Université PSL

Les projets de recherche

L’IPGG offre des financements postdoctoraux pour des projets où la microfluidique joue un rôle central au sein des équipes de recherche membres de l'IPGG.

Nous mettons un accent particulier sur les projets "à haut risque scientifique", ceux qui sont difficiles à financer par les sources habituelles (ANR, etc.).

Nous donnons la possibilité de nous proposer plusieurs thèses pour un seul projet au sein de différents laboratoires de l’IPGG.

Nous souhaitons soutenir un ou deux projets de plus grande ampleur pour lequel, grâce à une synergie mise en œuvre au sein de l’IPGG, il sera possible de relever des défis d’envergure.



Une nouvelle voie pour la séparation eau-éthanol grâce aux membranes de graphène-oxide

Equipes :
MICROMEGAS
Porteurs du projet :
Alessandro Siria
Année d'obtention :
2017

The depletion of fossil fuel resources and its increase in global demand lead to the development of alternative sustainable energies replacing fossil fuel. The biofuels, such as the ethanol and butanol, have recently attracted great attention, both in fundamental researches and industrial applications. Biofuels are attractive due their diverse resources, such as sugarcane, wheat, corn, lignocellulosic biomass, and crop waste residues. Standard technologies to produce and purify biofuels (fermentation and pervaporation), however, are not very efficient energetically. While membrane reverse osmosis approaches would be much less costly, the attempts to fabricate membranes that are semi-permeable to ethanol but not to water were merely unsuccessful. In this project, we propose here to develop a new class of membranes made of a multistack of graphene and graphene-oxide layers for the separation of water-ethanol mixtures. Based on a theoretical and numerical prediction obtained in our team, showing that GO membrane are self-semi-permebale, we expect this graphitic membrane to allow for the separation of water from alcohol across this membrane. Preliminary experimental result confirm this unique property, which remain to be thoroughly investigated. This is the aiom of the present project. It will allow to develop a completely new and highly attractive method for water-ethanol separation.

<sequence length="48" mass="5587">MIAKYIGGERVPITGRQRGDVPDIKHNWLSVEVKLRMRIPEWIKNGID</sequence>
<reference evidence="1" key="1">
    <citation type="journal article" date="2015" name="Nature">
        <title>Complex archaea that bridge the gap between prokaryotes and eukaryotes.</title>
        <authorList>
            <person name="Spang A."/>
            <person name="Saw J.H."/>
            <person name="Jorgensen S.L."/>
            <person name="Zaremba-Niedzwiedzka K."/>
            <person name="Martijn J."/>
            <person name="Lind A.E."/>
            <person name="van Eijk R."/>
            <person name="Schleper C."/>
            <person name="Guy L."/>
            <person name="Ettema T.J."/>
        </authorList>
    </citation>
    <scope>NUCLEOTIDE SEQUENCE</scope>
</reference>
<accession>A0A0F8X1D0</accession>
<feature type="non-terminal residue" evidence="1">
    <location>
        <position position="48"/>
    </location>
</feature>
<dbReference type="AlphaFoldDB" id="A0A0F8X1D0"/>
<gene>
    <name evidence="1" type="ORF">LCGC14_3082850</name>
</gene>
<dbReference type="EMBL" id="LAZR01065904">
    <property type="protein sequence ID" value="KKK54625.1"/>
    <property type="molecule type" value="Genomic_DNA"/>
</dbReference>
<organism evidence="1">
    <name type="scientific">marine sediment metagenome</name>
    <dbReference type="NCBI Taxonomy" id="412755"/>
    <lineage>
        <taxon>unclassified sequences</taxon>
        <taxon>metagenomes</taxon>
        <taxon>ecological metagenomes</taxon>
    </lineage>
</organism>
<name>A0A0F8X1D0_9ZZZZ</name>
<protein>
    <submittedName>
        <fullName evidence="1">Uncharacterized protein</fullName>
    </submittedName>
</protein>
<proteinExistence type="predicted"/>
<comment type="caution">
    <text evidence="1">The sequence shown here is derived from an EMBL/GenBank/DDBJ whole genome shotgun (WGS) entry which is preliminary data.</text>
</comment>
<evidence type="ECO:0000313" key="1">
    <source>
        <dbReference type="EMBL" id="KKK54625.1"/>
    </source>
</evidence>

Modèle biomimétique d'un "rein sur puce" pour la nanofiltration

Equipes :
MICROMEGAS
Porteurs du projet :
Lydéric Bocquet
Année d'obtention :
2016

The vivid need in fresh water is one of the main challenges now faced by humanity. Water desalination and water recycling involve costly separation processes in terms of energy. The domain has been boosted over the last two decades by the progresses made in membrane technologies for water purification, such as reverse osmosis or nano- and ultra- filtration [1], and more recently by the possibilities offered by nanoscale materials, such as graphene or advanced membranes [2, 3]. However, a necessary step for progress requires out-of-the-box ideas beyond sieving separation principles.
In this projet our aim is to fabricate a biomimetic device mimicking one of the most efficient filtration devices: the kidney [4]. We showed recently in a theoretical investigation, see Ref. [5], that the central piece of the kidney filtration, the U-shaped loop of Henle, is designed as an active osmotic exchanger: accordingly, the waste is separated from water and salt via a symbiotic reabsorbtion, with salt playing the role of an ”osmotic activator” [5]. Beyond, we showed that this design allows to operate at a remarkably small energy cost, typically one order of magnitude smaller than traditional sieving processes like nanofiltration, while working at much smaller pressures.
Taking a biomimetic perspective, we now want to take inspiration from this design and fabricate experimentally a microfluidic artificial counterpart of the kidney filtration process. The design will rely on existing microfabrication technologies and membranes, and use only electric fields as driving forces. This will allow to explore systematically the performance of such a osmotic exchanger in terms of separation of species. Various extensions will be considered. Such a ”kidney on a chip” could be used for compact and low-energy artificial dialytic systems. It also points to new avenues for efficient separation processes and advanced water recycling.


2 projets.